How horribly ironic that the Philadelphia Eagles, an NFL team affiliated with the home state, of these proud and loyal heroes, would find it acceptable to hire Michael Vick, a man notorious for the torture and death of Pit Bulls, while he, himself lived in Virginia, the state where Sallie and Jack gave their lives for our soldiers. Add to this, that the inspiration behind football half time shows was another heroic Pit Bull.
Old Harvey was the mascot for the 104th Ohio Infantry. he was beloved for the companionship and humor he provided the troops. It is said, Harvey would show his great love for music by swaying from side to side while the soldiers sang campfire songs in the evening. He was wounded in two different battles but, survived each time. Harvey’s tag read “I am Lieutenant D.N. Stearns’ Dog. Who’s Dog Are You?”
The 104th had a portrait of Harvey commissioned so that he could still be part of their reunions after his death.
Today, Harvey is remembered by the Western Reserve Historical Society in Cleveland, where a portrait of the troop features a proud Harvey posing with his fellow soldiers.
Jack Brutus another fine soldier (shown here in uniform) serving during the Spanish – American war became the official ascot for Company K, First Connecticut Volunteer Infantry. “Old Jack” as he was known, and his unit, spent most of the war encamped at various places here in the states providing coastal defense from Maine to Virginia. Old Jack died of spinal troubles in 1898.
The Pit Bull’s steady temperament, extreme level of intelligence, acceptance of training and steadfast sense of loyalty made them the perfect military mascot.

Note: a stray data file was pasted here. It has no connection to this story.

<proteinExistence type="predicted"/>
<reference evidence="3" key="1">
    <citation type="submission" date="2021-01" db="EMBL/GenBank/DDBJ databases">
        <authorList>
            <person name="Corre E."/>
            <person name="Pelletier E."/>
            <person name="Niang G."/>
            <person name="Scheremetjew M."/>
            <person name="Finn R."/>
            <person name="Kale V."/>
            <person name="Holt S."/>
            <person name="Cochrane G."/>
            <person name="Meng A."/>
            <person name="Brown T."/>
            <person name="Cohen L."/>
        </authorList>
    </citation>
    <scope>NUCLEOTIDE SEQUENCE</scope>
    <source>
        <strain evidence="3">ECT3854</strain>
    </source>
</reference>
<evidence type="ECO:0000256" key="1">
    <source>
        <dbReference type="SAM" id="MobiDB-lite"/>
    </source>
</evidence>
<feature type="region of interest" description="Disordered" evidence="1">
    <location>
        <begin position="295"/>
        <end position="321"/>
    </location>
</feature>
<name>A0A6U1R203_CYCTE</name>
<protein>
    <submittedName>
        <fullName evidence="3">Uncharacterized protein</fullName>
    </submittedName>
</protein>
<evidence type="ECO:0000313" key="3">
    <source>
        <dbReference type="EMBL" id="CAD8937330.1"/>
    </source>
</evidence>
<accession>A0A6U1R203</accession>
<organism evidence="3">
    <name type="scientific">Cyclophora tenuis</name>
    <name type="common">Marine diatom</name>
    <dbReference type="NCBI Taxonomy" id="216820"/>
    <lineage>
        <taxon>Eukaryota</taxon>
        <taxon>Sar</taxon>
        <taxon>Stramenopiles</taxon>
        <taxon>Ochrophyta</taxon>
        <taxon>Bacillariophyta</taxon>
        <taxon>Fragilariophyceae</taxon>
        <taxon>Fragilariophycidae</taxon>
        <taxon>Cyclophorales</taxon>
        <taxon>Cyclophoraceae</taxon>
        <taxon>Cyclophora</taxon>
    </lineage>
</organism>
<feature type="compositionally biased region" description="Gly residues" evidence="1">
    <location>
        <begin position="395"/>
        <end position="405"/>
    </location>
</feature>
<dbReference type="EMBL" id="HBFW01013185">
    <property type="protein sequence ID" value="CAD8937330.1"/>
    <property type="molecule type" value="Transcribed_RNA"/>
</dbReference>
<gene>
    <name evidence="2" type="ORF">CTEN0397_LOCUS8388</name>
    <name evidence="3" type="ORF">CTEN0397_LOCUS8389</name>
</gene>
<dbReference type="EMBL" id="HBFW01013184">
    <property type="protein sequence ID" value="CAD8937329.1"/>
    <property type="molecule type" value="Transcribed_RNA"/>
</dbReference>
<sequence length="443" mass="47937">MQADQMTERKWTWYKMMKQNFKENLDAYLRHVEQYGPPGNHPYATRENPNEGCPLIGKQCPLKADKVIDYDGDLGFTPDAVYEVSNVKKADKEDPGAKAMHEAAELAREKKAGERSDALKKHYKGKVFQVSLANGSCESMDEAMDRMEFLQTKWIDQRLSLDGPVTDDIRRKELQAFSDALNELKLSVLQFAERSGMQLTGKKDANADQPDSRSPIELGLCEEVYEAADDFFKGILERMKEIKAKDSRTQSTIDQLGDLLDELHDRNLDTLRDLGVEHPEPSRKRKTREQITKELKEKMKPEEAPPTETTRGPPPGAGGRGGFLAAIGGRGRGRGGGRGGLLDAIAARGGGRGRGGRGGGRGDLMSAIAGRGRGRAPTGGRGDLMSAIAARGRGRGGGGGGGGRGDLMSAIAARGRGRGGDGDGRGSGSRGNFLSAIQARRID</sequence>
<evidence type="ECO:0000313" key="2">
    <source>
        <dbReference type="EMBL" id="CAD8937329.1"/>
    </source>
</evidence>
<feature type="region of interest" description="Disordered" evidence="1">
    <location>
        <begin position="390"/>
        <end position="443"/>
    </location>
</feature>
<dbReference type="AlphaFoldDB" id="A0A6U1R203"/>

A Symbol Of American Pride
In the early twentieth century Pit Bulls were so respected for their loyalty, determination and bravery that they were chosen to represent America in WWI on posters used for recruitment and to sell war bonds.
The first decorated canine war hero and the only dog to be promoted to sergeant was an American Pit Bull Terrier Stubby. Born in 1917, he wandered into a Connecticut National Guard encampment on the Yale University campus. He was a scrawny little pup of about four weeks old, found there by John Robert Conroy who smuggled his beloved companion aboard the troop ship, the SS Minnesota. Stubby learned to salute and his military career began. He served beside Conroy in the 102nd Infantry 26th Yankee division, during WWI, in the trenches in France. There Stubby would seek out wounded soldiers, which were significantly less, because Stubby could hear the whine of incoming artillery shells before the humans, and became quite adept at letting his unit know when to duck for cover.